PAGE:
Phases in Mentoring Relationships

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Mentoring > Best Practices > Phases in Mentoring Relationships

Phases in Mentoring Relationships
Doug Lawrence, Entrepreneur, Canada, SIG Leader
There are a number of different research positions on the various phases of a mentoring relationship. I have condensed it down to three:
  1. The Trusting phase
  2. The Learning and Development phase
  3. The Maintenance phase
Each phase provides for some outcomes that benefit the mentor and the mentee/protege in their growth. Each phase is based on the previous phase and its duration is driven by the mentor and mentee/protege.

Phases in Mentoring Process
Jaap de Jonge, Editor, Netherlands
Hi Doug, looks like an interesting subject. Could you perhaps add a brief description of the characteristics of each of the 3 phases? And perhaps who thought of these phases?

Phases in Mentoring Process
Doug Lawrence, Entrepreneur, Canada, SIG Leader
  1. The trusting phase is all about building the trusted relationship. This is where as the mentor you may need to share something personal in order to build the trust. The trusting phase can be one meeting or several, dependent on your ability to build trust.
  2. The learning and development phase is where the heavy lifting in the relationship is done. This is where you both work together to grow personally and professionally. Initially you would meet weekly, moving to every two weeks and then to once a month.
  3. The maintenance phase is where you are still maintaining the relationship but the meetings are less frequent and are sometimes just touching base to see how things are going. Contact can be every 6 months or perhaps once a year. This would be something that you would both agree on.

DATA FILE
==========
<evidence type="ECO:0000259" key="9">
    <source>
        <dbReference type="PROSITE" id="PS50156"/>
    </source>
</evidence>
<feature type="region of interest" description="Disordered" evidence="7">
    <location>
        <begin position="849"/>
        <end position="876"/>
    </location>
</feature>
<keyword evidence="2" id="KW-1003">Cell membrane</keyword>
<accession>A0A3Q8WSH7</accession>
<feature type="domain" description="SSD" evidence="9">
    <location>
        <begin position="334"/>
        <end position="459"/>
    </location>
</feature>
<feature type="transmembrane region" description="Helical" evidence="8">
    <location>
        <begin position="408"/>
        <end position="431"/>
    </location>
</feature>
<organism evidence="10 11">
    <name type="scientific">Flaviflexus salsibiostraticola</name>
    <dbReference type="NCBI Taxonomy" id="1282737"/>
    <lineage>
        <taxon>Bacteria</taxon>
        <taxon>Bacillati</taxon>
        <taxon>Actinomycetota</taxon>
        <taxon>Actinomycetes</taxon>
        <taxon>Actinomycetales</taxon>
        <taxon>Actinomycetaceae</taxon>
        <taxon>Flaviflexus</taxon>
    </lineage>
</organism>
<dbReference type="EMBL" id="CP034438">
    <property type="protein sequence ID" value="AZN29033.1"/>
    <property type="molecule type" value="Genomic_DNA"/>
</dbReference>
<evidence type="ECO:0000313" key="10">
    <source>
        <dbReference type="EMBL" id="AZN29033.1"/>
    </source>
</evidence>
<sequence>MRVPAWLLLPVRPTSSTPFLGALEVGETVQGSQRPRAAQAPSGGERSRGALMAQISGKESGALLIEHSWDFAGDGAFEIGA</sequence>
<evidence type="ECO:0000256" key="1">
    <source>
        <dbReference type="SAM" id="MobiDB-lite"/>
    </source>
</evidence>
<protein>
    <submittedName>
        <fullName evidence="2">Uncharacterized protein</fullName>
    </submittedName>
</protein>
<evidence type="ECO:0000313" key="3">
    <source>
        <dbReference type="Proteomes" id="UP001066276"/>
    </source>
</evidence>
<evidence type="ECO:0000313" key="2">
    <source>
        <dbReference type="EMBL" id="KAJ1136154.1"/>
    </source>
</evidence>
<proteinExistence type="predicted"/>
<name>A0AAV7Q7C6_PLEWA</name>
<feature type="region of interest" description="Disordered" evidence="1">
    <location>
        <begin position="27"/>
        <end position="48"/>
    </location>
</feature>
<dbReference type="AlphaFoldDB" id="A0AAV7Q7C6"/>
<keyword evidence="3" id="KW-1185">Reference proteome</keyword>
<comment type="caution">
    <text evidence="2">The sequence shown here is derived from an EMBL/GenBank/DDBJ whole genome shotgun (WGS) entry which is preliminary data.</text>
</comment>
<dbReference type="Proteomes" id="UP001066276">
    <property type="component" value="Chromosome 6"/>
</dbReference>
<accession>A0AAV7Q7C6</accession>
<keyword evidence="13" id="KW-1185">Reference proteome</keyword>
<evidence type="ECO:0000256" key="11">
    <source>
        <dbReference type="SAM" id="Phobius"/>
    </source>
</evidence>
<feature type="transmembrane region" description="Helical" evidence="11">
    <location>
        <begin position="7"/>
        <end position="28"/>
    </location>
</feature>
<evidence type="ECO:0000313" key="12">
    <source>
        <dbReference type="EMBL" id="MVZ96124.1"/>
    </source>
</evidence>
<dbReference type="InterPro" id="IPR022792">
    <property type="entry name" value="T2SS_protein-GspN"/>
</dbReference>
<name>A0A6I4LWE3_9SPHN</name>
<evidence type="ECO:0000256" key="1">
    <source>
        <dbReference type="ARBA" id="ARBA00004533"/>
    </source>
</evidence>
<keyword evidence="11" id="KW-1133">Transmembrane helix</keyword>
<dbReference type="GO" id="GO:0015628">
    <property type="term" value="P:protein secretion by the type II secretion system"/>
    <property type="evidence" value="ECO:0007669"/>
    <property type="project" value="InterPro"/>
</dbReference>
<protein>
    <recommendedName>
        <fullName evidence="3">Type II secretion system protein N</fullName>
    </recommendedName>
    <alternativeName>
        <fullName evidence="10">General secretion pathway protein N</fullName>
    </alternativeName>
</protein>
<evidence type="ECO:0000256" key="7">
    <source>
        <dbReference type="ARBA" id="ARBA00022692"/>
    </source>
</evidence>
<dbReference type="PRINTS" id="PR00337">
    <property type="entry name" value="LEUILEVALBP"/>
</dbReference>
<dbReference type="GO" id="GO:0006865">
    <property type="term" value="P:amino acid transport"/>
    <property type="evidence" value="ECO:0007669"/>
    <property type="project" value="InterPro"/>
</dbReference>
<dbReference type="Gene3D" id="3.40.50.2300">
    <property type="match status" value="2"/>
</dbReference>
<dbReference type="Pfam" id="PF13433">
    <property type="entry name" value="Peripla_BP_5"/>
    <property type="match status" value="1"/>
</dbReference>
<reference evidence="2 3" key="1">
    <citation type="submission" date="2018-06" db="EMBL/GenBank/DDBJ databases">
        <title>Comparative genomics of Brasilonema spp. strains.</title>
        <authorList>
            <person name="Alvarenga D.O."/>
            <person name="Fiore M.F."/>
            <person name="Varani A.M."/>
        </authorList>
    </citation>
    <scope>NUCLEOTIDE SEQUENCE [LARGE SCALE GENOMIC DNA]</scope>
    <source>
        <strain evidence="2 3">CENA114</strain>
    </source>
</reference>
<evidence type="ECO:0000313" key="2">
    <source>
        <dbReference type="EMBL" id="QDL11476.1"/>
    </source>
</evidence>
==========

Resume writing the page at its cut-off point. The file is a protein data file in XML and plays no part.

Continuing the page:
You can move back to the learning and development phase from maintenance if need be.
I came up with these three phases.

Trust in All Phases of Mentoring Process
Diana Chee, Student (MBA), Singapore, Member
Thanks for this. I feel that the 'trust' issue is relevant not just at the beginning but throughout the working relationship. As I reflect this with my relationship with my management, I am thankful and grateful for the trusting relationship. Work gets done, solutions found, we are always moving forwards. A happy working place.

Phases in Mentoring or Coaching?
Andrew Blaine, Business Consultant, South Africa, Member
According to both Professors Clutterbuck and Mbali, mentoring is a defined programme with a set aim/objective that runs for a specified period and the result is then confirmed after the completion of the process. How does this scenario match that defined by Doug Lawrence above.
In my opinion, the scenario outlined above refers more to a coaching than a mentoring environment?

Phases of Mentoring
David Clutterbuck, Professor, United Kingdom, Member
The phases we have defined from observation and interview are:
  • Rapport building
  • Direction setting
  • Heightened Learning
  • Winding up (Editor: ~ending, summarizing): Winding up is important, because relationships that drift away are usually seen by both parties as unsatisfactory.
  • Moving on

Mentoring Relationships: Phase One TRUSTing
MARTIN Christian, Consultant, France, Member
I agree with Dough, building trust should be the aim of both Mentor and Mentee (or would you say Mentoree?) - Trust is the cornerstone of fruitful conversations.

Trust is the Door to Mentoring and Coaching
Angel Guevara, Strategy Consultant, Spain, Member
Trust means a peer to peer relation from one person with the other, for example from coach to manager. I agree trust is the door to the entire process, whether it is mentoring or coaching.
If you just want to give a speech you don't need it.

Trust is Key in Team Mentoring and Coaching
MARTIN Christian, Consultant, France, Member
@Angel Guevara: Yes, Angel, and I think it doesn't only apply to one on one relationships, it's even more important when you are coaching or mentoring a team.

Mentoring, Apprenticeship and Trust
Andrew Blaine, Business Consultant, South Africa, Member
In the good, old, bad days an apprentice was assigned to a journeyman for training. There was no consideration of trust, the assignment simply took effect. Thereafter trust developed between the two parties, based on the effectiveness of the training and the value of information passed both ways between them.
Yes, trust is important, but is it either essential or a pre-requisite? I wonder!

Special Interest Group Leader
Doug Lawrence

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